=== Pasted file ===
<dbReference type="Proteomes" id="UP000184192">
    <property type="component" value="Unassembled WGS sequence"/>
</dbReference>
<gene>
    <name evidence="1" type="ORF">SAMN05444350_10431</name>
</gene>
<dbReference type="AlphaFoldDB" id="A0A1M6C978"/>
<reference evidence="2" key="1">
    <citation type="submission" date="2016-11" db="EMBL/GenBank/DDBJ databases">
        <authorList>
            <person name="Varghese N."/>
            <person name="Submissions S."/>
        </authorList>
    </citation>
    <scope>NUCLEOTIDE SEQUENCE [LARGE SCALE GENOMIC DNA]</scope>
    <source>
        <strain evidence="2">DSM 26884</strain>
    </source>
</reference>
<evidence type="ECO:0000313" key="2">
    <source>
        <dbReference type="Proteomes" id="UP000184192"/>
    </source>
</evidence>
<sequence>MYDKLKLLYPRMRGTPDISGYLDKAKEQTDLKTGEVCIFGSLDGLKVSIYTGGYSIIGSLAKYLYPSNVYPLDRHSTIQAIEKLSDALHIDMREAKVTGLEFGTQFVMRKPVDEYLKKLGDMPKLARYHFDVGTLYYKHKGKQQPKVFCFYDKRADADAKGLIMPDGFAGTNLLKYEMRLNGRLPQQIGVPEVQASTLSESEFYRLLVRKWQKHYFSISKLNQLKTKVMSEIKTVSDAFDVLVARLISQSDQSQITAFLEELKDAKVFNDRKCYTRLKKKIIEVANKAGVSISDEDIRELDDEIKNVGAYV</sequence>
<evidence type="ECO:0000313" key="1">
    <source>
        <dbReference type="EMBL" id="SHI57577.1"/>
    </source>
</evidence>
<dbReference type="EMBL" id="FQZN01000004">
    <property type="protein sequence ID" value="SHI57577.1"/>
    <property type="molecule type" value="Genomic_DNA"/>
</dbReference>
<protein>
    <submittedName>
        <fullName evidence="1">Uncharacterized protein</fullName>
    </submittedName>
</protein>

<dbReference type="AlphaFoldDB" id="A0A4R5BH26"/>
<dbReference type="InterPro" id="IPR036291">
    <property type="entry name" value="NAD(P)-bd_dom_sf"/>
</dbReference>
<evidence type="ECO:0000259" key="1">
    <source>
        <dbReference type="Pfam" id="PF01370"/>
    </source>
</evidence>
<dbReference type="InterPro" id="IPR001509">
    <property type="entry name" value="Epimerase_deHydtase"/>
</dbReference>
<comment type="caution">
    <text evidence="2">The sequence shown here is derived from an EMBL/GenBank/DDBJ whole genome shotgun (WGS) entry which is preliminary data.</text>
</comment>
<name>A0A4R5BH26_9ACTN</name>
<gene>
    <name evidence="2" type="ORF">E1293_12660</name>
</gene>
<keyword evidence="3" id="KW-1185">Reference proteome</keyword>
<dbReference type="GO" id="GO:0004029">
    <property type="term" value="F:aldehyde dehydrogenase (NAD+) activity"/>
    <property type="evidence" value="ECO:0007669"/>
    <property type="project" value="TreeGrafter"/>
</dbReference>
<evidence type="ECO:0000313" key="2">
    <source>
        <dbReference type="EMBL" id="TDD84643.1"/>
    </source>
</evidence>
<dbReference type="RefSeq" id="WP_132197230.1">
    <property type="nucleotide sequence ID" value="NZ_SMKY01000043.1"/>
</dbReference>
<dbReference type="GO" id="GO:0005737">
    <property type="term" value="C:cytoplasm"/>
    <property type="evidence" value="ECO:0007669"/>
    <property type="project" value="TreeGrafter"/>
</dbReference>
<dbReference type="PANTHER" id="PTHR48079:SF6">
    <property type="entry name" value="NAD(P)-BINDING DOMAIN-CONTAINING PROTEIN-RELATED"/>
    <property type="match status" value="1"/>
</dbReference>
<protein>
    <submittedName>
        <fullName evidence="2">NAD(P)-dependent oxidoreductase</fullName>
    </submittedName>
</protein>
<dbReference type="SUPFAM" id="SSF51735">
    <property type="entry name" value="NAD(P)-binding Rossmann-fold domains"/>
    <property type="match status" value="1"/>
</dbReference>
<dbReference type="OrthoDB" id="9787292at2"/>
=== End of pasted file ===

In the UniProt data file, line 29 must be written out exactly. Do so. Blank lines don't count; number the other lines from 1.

    </source>